Should we as historians blame Neville Chamberlain and the appeasers as harshly as we do or should we be more sympathetic to their actions given the circumstances?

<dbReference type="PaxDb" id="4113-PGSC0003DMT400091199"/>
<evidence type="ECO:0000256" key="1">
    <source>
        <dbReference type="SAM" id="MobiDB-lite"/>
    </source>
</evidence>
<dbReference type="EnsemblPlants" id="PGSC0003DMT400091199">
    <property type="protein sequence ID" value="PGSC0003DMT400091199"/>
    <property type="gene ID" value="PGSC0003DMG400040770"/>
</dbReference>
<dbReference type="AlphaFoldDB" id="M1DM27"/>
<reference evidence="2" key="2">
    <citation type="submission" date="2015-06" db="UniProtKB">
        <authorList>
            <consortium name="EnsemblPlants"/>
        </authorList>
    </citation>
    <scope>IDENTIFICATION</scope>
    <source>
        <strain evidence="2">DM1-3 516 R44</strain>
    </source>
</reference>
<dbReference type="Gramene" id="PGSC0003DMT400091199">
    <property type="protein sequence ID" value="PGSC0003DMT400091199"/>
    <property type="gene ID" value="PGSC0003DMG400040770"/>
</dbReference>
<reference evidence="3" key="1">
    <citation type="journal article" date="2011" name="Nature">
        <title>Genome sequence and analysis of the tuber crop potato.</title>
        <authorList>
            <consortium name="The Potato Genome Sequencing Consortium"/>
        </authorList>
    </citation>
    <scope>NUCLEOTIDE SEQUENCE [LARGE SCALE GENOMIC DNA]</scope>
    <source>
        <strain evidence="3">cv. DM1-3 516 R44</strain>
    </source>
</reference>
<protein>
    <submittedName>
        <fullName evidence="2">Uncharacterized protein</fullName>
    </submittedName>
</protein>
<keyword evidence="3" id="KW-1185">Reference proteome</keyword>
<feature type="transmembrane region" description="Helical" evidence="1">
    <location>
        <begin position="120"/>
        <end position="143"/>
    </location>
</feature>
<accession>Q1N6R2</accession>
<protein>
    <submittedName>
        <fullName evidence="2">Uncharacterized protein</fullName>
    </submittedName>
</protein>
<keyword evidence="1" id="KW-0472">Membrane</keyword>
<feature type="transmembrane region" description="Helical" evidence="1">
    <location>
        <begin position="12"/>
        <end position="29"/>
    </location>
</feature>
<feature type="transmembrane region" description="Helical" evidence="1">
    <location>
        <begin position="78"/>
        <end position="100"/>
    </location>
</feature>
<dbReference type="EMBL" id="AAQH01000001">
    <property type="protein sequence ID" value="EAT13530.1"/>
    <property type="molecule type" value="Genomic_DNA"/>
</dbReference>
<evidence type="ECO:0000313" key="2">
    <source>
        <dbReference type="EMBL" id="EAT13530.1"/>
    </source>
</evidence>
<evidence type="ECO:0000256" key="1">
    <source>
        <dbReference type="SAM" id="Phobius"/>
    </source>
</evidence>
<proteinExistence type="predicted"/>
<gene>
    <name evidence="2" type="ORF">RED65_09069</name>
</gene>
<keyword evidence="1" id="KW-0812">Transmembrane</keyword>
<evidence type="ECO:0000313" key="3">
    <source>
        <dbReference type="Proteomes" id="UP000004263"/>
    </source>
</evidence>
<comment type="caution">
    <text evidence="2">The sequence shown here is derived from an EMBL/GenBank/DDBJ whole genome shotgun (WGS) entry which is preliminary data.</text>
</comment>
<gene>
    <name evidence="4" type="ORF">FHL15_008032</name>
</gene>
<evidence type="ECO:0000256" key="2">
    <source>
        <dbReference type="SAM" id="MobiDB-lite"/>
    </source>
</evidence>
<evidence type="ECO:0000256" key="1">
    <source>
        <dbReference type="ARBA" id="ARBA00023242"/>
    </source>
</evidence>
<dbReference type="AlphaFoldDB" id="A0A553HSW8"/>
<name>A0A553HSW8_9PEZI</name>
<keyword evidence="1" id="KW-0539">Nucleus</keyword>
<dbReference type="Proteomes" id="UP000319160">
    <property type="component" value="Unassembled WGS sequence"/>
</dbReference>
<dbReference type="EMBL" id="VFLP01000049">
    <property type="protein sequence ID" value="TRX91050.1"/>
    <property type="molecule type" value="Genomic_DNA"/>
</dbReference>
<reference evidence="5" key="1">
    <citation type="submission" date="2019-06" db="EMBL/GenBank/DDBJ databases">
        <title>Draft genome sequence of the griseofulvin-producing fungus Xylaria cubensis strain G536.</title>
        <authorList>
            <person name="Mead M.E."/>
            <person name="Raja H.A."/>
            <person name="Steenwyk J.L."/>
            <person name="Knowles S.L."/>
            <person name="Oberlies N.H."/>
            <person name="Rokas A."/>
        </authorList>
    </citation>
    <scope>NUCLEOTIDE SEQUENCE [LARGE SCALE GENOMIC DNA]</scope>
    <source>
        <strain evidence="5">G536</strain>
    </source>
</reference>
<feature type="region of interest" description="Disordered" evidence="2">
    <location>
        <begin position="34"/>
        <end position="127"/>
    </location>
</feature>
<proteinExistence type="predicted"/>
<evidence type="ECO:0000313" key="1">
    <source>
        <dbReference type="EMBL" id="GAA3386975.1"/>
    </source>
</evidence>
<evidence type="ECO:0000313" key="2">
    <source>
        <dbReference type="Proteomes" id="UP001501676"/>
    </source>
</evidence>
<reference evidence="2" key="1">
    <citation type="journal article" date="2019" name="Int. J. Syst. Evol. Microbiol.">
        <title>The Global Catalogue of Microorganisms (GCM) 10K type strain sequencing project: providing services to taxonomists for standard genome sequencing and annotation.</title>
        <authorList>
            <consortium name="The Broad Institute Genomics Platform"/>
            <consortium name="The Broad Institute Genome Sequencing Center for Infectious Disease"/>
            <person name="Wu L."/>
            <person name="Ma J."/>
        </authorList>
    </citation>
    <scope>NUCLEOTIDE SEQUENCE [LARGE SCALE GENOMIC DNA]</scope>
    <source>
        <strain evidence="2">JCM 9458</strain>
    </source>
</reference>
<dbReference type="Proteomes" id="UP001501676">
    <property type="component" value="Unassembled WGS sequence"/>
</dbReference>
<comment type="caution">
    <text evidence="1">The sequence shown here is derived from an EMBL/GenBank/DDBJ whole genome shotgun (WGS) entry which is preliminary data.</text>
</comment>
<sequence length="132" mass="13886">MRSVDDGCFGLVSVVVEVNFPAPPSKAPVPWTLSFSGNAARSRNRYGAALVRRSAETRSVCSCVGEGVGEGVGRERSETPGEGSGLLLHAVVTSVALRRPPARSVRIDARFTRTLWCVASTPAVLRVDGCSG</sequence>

Well, to me, appeasement is the act of granting material possessions or land to a country in order to prevent a bigger conflict, such as war. At the first glance, it is easy to caste blame on Chamberlain, as well as the other European nations who gave into Hitler's conquests, because we know what the end result was. But, when looking at it from the perspective of his time, I can see where Chamberlain and the others were coming from. The whole world thought the Treaty of Versailles, which ended WWI, had been way to harsh and unfair toward Germany. Many believed that Germany took more blame and had to pay more reparations than their fair share. Because Germany's army had a greatly limited armed force, no Air force, and only 12 naval ships, the sentiments of European people shifted toward pitying the Germans and feeling guilty of severely crippling their economy. On one hand, I do think that G.B. should have backed up France in 1936 when Hitler reoccupied the Rhineland because Hitler's army was not yet strong enough to defeat G.B. and France so they could have easily avoided WWII. But, I believe that had the other countries been aggressive and immediately cracked down on Hitler, the leaders would not have been popular within their own country because of the sympathy that many initially felt for the German people. (Ellie Sheild)